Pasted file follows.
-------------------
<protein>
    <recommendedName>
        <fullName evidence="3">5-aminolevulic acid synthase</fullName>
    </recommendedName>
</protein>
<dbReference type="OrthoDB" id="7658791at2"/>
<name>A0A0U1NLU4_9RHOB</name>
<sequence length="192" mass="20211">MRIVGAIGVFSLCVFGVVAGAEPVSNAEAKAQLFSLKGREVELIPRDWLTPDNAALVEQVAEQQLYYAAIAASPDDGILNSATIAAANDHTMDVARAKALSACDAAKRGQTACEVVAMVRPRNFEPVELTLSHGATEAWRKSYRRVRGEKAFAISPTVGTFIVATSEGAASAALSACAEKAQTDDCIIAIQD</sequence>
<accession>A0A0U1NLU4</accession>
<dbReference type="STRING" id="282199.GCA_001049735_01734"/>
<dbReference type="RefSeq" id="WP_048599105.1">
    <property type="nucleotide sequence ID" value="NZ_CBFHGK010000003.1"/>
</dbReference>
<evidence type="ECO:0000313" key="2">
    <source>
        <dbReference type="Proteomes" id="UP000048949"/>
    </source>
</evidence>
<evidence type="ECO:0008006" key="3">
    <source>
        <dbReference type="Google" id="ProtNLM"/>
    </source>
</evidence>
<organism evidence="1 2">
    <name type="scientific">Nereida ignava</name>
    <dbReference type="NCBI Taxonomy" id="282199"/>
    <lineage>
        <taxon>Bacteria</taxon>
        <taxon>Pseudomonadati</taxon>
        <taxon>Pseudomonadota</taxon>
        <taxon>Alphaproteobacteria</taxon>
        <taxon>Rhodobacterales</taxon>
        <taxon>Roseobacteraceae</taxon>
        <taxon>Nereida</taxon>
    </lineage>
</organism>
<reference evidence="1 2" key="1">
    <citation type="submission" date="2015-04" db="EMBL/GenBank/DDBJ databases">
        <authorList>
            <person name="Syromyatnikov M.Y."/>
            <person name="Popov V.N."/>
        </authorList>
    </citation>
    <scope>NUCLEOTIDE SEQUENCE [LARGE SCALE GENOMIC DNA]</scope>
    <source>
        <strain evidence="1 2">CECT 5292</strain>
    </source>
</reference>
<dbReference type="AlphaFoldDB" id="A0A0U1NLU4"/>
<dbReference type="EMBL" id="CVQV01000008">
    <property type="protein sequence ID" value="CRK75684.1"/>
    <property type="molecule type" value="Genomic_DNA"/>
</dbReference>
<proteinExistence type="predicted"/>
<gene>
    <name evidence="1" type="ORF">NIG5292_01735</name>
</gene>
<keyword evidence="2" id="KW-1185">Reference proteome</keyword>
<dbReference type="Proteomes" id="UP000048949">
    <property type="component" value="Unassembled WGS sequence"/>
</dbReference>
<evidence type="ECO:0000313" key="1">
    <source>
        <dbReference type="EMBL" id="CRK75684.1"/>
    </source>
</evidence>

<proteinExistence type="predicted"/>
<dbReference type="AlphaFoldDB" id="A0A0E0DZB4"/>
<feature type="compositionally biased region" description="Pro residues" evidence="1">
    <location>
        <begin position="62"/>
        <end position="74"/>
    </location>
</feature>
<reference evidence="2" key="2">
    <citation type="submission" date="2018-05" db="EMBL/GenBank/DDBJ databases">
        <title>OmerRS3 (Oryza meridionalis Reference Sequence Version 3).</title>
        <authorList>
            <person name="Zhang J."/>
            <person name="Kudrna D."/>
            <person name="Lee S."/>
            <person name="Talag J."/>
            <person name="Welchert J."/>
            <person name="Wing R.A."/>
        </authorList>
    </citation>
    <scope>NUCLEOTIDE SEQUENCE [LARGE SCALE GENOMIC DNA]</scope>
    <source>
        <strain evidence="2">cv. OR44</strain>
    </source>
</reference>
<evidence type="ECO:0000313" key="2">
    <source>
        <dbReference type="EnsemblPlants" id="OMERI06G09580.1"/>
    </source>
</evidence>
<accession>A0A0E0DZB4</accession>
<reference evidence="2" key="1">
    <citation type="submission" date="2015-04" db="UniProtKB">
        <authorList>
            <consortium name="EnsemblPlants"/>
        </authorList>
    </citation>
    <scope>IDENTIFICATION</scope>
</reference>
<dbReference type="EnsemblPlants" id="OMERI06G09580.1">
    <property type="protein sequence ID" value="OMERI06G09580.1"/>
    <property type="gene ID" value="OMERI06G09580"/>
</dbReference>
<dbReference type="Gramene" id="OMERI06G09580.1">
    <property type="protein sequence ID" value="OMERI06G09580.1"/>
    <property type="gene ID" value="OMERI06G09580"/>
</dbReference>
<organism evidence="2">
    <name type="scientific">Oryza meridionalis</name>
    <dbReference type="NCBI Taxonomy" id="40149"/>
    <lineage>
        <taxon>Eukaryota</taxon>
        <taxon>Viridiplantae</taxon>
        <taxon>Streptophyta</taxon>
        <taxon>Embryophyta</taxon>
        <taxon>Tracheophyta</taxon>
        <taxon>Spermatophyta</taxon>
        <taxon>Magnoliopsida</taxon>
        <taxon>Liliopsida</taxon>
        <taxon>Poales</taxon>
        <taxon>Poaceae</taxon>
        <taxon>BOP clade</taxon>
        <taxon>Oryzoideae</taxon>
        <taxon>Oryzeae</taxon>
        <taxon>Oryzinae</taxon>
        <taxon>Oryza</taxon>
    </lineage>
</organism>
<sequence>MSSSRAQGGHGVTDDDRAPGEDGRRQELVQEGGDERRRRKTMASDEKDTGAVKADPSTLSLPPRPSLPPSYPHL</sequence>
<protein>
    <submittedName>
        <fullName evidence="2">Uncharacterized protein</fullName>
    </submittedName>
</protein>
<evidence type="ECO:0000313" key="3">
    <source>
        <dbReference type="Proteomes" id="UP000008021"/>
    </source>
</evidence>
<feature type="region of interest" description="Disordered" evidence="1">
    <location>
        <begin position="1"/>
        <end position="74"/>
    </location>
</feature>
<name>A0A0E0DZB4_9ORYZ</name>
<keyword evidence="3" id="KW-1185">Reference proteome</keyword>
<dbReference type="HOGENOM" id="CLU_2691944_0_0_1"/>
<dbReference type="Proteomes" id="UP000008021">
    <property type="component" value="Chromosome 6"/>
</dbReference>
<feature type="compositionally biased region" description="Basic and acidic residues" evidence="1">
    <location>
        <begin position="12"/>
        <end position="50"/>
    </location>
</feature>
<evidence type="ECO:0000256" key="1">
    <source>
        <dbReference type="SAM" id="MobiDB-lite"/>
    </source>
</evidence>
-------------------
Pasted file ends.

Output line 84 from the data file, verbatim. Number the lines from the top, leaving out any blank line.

            <person name="Wing R.A."/>